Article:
Dredging efforts under way in Wicomico River

The U.S. Army Corps of Engineers is at work dredging the upper portion of the Wicomico River, a major shipping channel for the region which serves the port of Salisbury.

Just under 1 million tons of goods came through Salisbury last year, which is more than previous years, said Mayor Jake Day.

“I was incredibly happy to learn of an enormous increase at the port,” he said.

Salisbury is the second busiest port in Maryland, with large amounts of grain, fuel oil and aggregate coming through it on a regular basis for companies such as Perdue Farms and Cato Oil, he said.

Chesapeake Shipbuilding also uses the river to launch the small cruise ships, tug boats and other vessels it builds in Salisbury, Day said.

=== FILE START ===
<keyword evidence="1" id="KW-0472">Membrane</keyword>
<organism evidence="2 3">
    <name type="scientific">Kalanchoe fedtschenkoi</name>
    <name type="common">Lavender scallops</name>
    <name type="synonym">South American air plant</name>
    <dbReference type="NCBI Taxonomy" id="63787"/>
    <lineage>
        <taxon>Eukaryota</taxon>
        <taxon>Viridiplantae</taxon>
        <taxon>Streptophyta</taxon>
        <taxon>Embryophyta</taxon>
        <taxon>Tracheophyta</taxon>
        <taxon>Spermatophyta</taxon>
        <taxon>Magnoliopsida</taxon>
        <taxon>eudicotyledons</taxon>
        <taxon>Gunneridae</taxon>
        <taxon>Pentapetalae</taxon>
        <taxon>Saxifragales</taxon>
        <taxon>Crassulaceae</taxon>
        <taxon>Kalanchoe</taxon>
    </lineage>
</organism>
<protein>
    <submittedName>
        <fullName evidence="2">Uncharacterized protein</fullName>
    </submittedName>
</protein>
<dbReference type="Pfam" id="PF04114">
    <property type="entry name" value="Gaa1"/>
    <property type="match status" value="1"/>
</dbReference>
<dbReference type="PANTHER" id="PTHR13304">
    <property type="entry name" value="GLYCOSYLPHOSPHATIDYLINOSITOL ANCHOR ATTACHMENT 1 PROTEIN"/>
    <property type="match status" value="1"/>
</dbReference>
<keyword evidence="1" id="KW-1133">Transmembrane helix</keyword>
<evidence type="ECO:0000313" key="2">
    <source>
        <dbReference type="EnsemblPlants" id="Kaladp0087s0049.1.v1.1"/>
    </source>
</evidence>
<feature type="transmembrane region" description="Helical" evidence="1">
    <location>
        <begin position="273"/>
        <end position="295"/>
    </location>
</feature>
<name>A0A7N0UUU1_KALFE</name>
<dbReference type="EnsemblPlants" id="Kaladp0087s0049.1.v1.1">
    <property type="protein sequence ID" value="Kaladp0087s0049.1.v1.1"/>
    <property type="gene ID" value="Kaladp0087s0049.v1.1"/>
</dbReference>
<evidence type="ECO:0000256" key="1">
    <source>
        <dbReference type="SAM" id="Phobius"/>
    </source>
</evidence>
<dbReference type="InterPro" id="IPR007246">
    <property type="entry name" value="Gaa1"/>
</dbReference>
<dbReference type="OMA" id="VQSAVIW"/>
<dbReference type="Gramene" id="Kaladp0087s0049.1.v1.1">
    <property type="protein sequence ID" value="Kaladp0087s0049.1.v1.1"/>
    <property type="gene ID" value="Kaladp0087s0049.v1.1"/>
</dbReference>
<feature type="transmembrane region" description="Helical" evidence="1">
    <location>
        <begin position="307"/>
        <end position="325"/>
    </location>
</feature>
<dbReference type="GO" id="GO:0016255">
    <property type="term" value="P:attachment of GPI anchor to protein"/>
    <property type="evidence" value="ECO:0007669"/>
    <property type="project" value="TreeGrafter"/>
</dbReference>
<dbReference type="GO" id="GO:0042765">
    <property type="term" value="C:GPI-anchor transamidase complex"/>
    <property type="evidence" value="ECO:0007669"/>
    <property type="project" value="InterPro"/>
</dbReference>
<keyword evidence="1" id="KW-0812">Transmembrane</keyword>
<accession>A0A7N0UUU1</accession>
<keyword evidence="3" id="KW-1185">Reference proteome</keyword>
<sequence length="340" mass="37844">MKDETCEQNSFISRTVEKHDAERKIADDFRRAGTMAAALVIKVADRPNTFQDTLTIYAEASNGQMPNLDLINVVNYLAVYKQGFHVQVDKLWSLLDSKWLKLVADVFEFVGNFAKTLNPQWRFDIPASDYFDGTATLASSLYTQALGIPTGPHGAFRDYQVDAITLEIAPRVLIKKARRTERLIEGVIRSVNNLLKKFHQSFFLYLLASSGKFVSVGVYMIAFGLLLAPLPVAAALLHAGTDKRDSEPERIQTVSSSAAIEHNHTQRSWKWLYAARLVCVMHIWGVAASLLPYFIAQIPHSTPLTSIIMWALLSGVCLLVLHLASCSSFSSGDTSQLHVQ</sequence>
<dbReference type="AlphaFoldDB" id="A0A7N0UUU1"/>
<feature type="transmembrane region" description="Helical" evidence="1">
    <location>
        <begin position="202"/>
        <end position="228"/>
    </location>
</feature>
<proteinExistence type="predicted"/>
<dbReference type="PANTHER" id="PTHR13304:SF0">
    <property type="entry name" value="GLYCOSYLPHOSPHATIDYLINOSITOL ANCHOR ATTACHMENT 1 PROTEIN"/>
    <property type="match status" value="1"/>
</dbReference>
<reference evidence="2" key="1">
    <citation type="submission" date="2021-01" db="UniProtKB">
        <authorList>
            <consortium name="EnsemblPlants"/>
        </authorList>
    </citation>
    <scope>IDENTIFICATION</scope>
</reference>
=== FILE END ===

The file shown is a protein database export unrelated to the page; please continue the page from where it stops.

The river is dredged on a regular basis. The Corps divides it into thirds and each third is dredged every three years. “It’s an important federal channel,” he said.

This dredging will focus on shoaled areas in the approximately six miles of the river north from the Upper Ferry crossing to the city of Salisbury.

The dredge will remove roughly 100,000 cubic yards of material from the channel to ensure continued safe navigation along the channel, according to the Corps of Engineers.

The Corps awarded an approximately $3.4 million contract to Cottrell Contracting of Chesapeake, Va., to perform the dredging.

The work will restore the northern portion of the Wicomico River to its authorized depth of 14 feet, plus two feet of allowable over depth, and to a width of 75 feet.

The dredging is coordinated with the Maryland Department of Natural Resources and the material, mostly silt and sand, will be placed at a nearby Sharps Point site owned by Wicomico County.

The work is scheduled to be completed this winter.

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